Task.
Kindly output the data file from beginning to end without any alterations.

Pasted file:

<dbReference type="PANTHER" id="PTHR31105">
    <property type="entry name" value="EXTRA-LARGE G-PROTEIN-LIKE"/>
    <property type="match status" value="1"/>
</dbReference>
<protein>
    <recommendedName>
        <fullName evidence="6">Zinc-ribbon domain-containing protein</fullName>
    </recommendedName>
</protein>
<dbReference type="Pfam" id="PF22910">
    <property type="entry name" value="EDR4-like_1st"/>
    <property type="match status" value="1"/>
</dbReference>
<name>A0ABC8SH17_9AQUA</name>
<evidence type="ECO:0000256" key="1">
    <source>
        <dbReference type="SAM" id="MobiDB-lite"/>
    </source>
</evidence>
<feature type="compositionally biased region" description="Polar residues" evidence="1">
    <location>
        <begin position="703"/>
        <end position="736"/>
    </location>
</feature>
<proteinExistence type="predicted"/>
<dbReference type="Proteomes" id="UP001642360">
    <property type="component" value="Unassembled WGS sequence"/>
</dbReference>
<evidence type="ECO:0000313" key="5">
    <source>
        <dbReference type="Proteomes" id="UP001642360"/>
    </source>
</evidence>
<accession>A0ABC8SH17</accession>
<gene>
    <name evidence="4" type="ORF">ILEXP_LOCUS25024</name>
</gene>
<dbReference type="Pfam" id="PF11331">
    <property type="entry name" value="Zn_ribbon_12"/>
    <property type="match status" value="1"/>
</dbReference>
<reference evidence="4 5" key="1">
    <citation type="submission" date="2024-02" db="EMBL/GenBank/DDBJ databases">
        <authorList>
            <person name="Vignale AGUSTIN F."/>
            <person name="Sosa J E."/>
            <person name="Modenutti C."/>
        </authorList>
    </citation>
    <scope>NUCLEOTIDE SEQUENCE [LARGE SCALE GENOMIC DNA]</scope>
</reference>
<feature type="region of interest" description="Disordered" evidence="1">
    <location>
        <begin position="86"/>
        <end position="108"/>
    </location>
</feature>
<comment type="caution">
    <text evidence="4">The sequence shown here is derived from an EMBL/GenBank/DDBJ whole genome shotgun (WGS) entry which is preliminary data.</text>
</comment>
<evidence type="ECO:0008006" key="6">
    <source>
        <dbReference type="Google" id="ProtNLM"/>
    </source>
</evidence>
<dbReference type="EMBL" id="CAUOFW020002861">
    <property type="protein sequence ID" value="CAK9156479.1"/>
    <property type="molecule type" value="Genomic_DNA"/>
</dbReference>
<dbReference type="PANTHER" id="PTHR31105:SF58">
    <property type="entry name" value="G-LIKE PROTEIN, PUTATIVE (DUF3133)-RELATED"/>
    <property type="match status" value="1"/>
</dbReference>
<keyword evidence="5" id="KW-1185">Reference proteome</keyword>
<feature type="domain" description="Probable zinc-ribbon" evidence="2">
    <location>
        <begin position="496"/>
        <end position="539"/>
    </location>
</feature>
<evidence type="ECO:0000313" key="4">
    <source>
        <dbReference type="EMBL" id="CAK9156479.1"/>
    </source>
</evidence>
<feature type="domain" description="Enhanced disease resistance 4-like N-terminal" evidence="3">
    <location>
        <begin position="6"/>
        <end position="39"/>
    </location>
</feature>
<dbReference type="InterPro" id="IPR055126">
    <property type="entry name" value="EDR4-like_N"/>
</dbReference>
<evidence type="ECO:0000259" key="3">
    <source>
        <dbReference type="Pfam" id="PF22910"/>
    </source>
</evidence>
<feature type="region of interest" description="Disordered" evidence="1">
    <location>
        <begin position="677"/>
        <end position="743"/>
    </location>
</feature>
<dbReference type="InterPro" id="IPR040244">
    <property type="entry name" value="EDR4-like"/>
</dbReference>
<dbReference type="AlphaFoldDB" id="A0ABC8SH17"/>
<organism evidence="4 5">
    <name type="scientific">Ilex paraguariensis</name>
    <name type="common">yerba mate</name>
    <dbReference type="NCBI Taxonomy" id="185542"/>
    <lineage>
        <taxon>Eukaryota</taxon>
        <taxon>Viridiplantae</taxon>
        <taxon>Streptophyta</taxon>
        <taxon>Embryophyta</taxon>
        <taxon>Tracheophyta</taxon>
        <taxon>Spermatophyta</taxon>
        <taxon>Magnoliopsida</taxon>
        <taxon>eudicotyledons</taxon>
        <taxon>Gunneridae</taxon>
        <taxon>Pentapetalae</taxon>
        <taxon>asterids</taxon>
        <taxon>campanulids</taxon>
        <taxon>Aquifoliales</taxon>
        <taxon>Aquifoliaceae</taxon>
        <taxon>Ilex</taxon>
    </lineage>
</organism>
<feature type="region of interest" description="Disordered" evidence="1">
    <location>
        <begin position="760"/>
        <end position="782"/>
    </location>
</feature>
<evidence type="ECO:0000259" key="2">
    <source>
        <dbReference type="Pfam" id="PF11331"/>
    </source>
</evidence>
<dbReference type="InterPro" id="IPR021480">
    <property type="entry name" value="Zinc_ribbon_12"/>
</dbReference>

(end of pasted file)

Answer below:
<dbReference type="PANTHER" id="PTHR31105">
    <property type="entry name" value="EXTRA-LARGE G-PROTEIN-LIKE"/>
    <property type="match status" value="1"/>
</dbReference>
<protein>
    <recommendedName>
        <fullName evidence="6">Zinc-ribbon domain-containing protein</fullName>
    </recommendedName>
</protein>
<dbReference type="Pfam" id="PF22910">
    <property type="entry name" value="EDR4-like_1st"/>
    <property type="match status" value="1"/>
</dbReference>
<name>A0ABC8SH17_9AQUA</name>
<evidence type="ECO:0000256" key="1">
    <source>
        <dbReference type="SAM" id="MobiDB-lite"/>
    </source>
</evidence>
<feature type="compositionally biased region" description="Polar residues" evidence="1">
    <location>
        <begin position="703"/>
        <end position="736"/>
    </location>
</feature>
<proteinExistence type="predicted"/>
<dbReference type="Proteomes" id="UP001642360">
    <property type="component" value="Unassembled WGS sequence"/>
</dbReference>
<evidence type="ECO:0000313" key="5">
    <source>
        <dbReference type="Proteomes" id="UP001642360"/>
    </source>
</evidence>
<accession>A0ABC8SH17</accession>
<gene>
    <name evidence="4" type="ORF">ILEXP_LOCUS25024</name>
</gene>
<dbReference type="Pfam" id="PF11331">
    <property type="entry name" value="Zn_ribbon_12"/>
    <property type="match status" value="1"/>
</dbReference>
<reference evidence="4 5" key="1">
    <citation type="submission" date="2024-02" db="EMBL/GenBank/DDBJ databases">
        <authorList>
            <person name="Vignale AGUSTIN F."/>
            <person name="Sosa J E."/>
            <person name="Modenutti C."/>
        </authorList>
    </citation>
    <scope>NUCLEOTIDE SEQUENCE [LARGE SCALE GENOMIC DNA]</scope>
</reference>
<feature type="region of interest" description="Disordered" evidence="1">
    <location>
        <begin position="86"/>
        <end position="108"/>
    </location>
</feature>
<comment type="caution">
    <text evidence="4">The sequence shown here is derived from an EMBL/GenBank/DDBJ whole genome shotgun (WGS) entry which is preliminary data.</text>
</comment>
<evidence type="ECO:0008006" key="6">
    <source>
        <dbReference type="Google" id="ProtNLM"/>
    </source>
</evidence>
<dbReference type="EMBL" id="CAUOFW020002861">
    <property type="protein sequence ID" value="CAK9156479.1"/>
    <property type="molecule type" value="Genomic_DNA"/>
</dbReference>
<dbReference type="PANTHER" id="PTHR31105:SF58">
    <property type="entry name" value="G-LIKE PROTEIN, PUTATIVE (DUF3133)-RELATED"/>
    <property type="match status" value="1"/>
</dbReference>
<keyword evidence="5" id="KW-1185">Reference proteome</keyword>
<feature type="domain" description="Probable zinc-ribbon" evidence="2">
    <location>
        <begin position="496"/>
        <end position="539"/>
    </location>
</feature>
<evidence type="ECO:0000313" key="4">
    <source>
        <dbReference type="EMBL" id="CAK9156479.1"/>
    </source>
</evidence>
<feature type="domain" description="Enhanced disease resistance 4-like N-terminal" evidence="3">
    <location>
        <begin position="6"/>
        <end position="39"/>
    </location>
</feature>
<dbReference type="InterPro" id="IPR055126">
    <property type="entry name" value="EDR4-like_N"/>
</dbReference>
<evidence type="ECO:0000259" key="3">
    <source>
        <dbReference type="Pfam" id="PF22910"/>
    </source>
</evidence>
<feature type="region of interest" description="Disordered" evidence="1">
    <location>
        <begin position="677"/>
        <end position="743"/>
    </location>
</feature>
<dbReference type="InterPro" id="IPR040244">
    <property type="entry name" value="EDR4-like"/>
</dbReference>
<dbReference type="AlphaFoldDB" id="A0ABC8SH17"/>
<organism evidence="4 5">
    <name type="scientific">Ilex paraguariensis</name>
    <name type="common">yerba mate</name>
    <dbReference type="NCBI Taxonomy" id="185542"/>
    <lineage>
        <taxon>Eukaryota</taxon>
        <taxon>Viridiplantae</taxon>
        <taxon>Streptophyta</taxon>
        <taxon>Embryophyta</taxon>
        <taxon>Tracheophyta</taxon>
        <taxon>Spermatophyta</taxon>
        <taxon>Magnoliopsida</taxon>
        <taxon>eudicotyledons</taxon>
        <taxon>Gunneridae</taxon>
        <taxon>Pentapetalae</taxon>
        <taxon>asterids</taxon>
        <taxon>campanulids</taxon>
        <taxon>Aquifoliales</taxon>
        <taxon>Aquifoliaceae</taxon>
        <taxon>Ilex</taxon>
    </lineage>
</organism>
<feature type="region of interest" description="Disordered" evidence="1">
    <location>
        <begin position="760"/>
        <end position="782"/>
    </location>
</feature>
<evidence type="ECO:0000259" key="2">
    <source>
        <dbReference type="Pfam" id="PF11331"/>
    </source>
</evidence>
<dbReference type="InterPro" id="IPR021480">
    <property type="entry name" value="Zinc_ribbon_12"/>
</dbReference>